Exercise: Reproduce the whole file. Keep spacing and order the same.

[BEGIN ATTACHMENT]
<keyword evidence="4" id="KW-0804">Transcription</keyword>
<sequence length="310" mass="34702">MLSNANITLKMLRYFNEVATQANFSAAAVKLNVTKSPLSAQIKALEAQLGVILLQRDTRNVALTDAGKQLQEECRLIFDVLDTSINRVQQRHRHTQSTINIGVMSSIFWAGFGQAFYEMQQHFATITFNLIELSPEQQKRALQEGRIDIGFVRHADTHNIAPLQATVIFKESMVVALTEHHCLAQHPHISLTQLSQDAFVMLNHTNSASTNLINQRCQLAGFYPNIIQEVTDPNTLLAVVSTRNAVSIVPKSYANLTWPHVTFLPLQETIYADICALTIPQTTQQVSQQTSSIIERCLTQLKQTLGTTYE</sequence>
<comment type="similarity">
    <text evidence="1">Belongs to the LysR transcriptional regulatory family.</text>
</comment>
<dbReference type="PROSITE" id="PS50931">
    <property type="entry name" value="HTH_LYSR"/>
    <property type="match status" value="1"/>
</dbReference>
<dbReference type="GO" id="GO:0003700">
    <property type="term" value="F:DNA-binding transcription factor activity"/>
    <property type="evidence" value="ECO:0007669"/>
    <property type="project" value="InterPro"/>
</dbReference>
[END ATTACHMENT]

<keyword evidence="4" id="KW-0804">Transcription</keyword>
<sequence length="310" mass="34702">MLSNANITLKMLRYFNEVATQANFSAAAVKLNVTKSPLSAQIKALEAQLGVILLQRDTRNVALTDAGKQLQEECRLIFDVLDTSINRVQQRHRHTQSTINIGVMSSIFWAGFGQAFYEMQQHFATITFNLIELSPEQQKRALQEGRIDIGFVRHADTHNIAPLQATVIFKESMVVALTEHHCLAQHPHISLTQLSQDAFVMLNHTNSASTNLINQRCQLAGFYPNIIQEVTDPNTLLAVVSTRNAVSIVPKSYANLTWPHVTFLPLQETIYADICALTIPQTTQQVSQQTSSIIERCLTQLKQTLGTTYE</sequence>
<comment type="similarity">
    <text evidence="1">Belongs to the LysR transcriptional regulatory family.</text>
</comment>
<dbReference type="PROSITE" id="PS50931">
    <property type="entry name" value="HTH_LYSR"/>
    <property type="match status" value="1"/>
</dbReference>
<dbReference type="GO" id="GO:0003700">
    <property type="term" value="F:DNA-binding transcription factor activity"/>
    <property type="evidence" value="ECO:0007669"/>
    <property type="project" value="InterPro"/>
</dbReference>